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InfoQ Homepage News Chicory - a WebAssembly Interpreter Written Purely in Java with Zero Native Dependencies

Chicory - a WebAssembly Interpreter Written Purely in Java with Zero Native Dependencies

Recently, multiple languages have begun supporting compilation to WebAssembly (Wasm), allowing developers to build real polyglot systems. Chicory is a Wasm interpreter for the JVM with zero native dependencies and can run on any JVM. As wazero in the Go ecosystem, Chicory promises developers to safely interact with libraries written in any language supported by the Wasm ecosystem.

The initiators of the project, Benjamin Eckel, chief technical officer at Dylibso, and Andrea Peruffo, principal software engineer at Red Hat, motivated their decision to build a WebAssembly interpreter on top of the JVM with the following statement:

Eckel & Peruffo: Wasm was born on the web, hence for safety reasons it has a sandboxed memory model which prevents modules from reading memory or jumping to code outside their scope. By default, Wasm will not allow you to access system resources such as files or networks. Also, it has no concepts like objects or heap meaning it can run low-level languages very efficiently. This makes Wasm an ideal runtime for running untrusted/third-party code written in various languages.

Chicory is similar to Graal’s WebAssembly implementation, except that it only requires a library as a jar, and doesn't have native dependencies. Presumably, it should be possible to run it on any JVM, GraalVM included. Peruffo points to wazero as inspiration - Chicory’s "distant cousin from the Go ecosystem".

To get started, just add the chicory dependency to a project, followed by loading the Wasm file and its instantiation:

   import com.dylibso.chicory.runtime.ExportFunction;
   import com.dylibso.chicory.wasm.types.Value;
   import com.dylibso.chicory.runtime.Module;
   import com.dylibso.chicory.runtime.Instance;
   // point this to your path on disk
   Module module = Module.builder(new File("./factorial.wasm")).build();
   Instance instance = module.instantiate();

The Module class, the module instance, is just the "inert" code, while the Instance class, the instance, is the Wasm virtual machine that loaded the code and can be run. Developers can invoke a function exported by the module.

   ExportFunction iterFact = instance.export("iterFact");
   Value result = iterFact.apply(Value.i32(5))[0];
   System.out.println("Result: " + result.asInt()); // should print 120 (5!)

When coding, developers should be aware of a couple of the Wasm particularities: the methods might return multiple results, and it supports just basic integer and float primitives. More complex types can be passed by transferring pointers. Using the low-level API to provide a string developers can do the following:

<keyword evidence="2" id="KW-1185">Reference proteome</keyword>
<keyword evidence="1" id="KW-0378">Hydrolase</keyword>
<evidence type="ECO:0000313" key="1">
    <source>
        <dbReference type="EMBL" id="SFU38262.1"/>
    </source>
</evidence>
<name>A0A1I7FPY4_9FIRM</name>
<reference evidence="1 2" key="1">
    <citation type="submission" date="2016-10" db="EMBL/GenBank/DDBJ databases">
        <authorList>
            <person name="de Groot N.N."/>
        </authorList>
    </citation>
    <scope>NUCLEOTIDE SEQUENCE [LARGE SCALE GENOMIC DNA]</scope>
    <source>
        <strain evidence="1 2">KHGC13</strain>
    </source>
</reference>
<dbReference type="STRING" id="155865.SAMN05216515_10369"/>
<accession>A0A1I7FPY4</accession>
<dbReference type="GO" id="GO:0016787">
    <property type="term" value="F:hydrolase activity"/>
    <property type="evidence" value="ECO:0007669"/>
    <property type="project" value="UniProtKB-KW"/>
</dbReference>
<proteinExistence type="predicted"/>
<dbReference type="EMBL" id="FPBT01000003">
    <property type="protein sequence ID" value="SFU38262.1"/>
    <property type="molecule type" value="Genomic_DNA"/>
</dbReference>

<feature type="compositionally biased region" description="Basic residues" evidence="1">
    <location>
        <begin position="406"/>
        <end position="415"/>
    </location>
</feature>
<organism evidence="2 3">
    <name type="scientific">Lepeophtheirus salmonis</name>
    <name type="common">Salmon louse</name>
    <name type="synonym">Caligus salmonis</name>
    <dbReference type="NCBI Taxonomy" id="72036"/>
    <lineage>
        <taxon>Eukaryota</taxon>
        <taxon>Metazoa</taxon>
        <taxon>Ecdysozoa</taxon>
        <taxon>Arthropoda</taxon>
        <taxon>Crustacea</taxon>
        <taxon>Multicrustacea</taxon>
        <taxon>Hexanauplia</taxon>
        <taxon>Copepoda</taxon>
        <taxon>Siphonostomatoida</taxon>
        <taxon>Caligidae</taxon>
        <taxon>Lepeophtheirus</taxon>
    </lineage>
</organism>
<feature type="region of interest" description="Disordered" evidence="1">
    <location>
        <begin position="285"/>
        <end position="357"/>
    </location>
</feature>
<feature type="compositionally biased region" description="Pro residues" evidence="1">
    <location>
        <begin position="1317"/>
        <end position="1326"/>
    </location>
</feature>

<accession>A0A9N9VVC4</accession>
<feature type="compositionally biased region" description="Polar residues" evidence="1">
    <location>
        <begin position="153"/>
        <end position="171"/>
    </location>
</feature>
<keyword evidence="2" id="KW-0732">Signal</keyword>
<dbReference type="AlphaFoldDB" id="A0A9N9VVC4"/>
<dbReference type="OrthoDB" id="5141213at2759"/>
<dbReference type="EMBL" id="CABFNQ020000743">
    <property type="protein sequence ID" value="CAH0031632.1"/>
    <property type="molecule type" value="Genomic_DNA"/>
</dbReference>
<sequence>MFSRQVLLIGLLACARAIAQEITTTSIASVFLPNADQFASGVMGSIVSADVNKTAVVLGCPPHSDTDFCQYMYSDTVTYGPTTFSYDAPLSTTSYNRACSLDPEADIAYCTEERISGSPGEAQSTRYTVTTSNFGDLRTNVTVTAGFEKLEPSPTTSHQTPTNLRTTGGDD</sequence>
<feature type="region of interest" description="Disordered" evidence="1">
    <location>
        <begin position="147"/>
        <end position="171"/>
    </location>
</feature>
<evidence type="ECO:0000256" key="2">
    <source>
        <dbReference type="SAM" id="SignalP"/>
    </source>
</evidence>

import com.dylibso.chicory.runtime.Memory;  
   Memory memory = instance.memory();
   String message = "Hello, World!";
   int len = message.getBytes().length;
   // allocate {len} bytes of memory, this returns a pointer to that memory
   int ptr = alloc.apply(Value.i32(len))[0].asInt();
   // We can now write the message to the module's memory:
   memory.writeString(ptr, message);

Chicory provides the Memory class which allows developers to allocate, read and write different values to the Wasm program's memory.

By default, Wasm programs are sandboxed (they cannot affect the "outside world") and can’t do anything except compute. Developers can use a "native function" if required. The HostFunction class, written in Java, is available to be called from the WebAssembly code. Peruffo pointed out that the use cases where Chicory could be used "are endless": it was used to help with the JRuby distribution or even to "even to run Doom" on the JVM.

At this point, Chicory passes the WebAssembly test suite meaning that it can run "any correct Wasm project". As pointed out by Peruffo, "This includes 100% of the V1 specification (but no SIMD support) on the happy path". The next focus will be on making the runtime safe (incorrect programs will crash according to the spec) and later performant (JMH benchmarks were added to the project to be able to spot any "performance" regressions).

Even if multiple Wasm runtimes are available, the project’s ambition is to become the "de facto" standard WebAssembly runtime for the JVM ecosystem. Other important milestones are "becoming production ready" before its first anniversary (September 2024) and "to be fast" and compatible by the end of 2024. These imply the creation of an AOT compiler that creates JVM bytecode and support for WebAssembly System Interface Preview 1(WASI), Single Instruction Multiple Data and Garbage Collection support. Those interested in contributing can interact via the project’s GitHub page or zulip chat.

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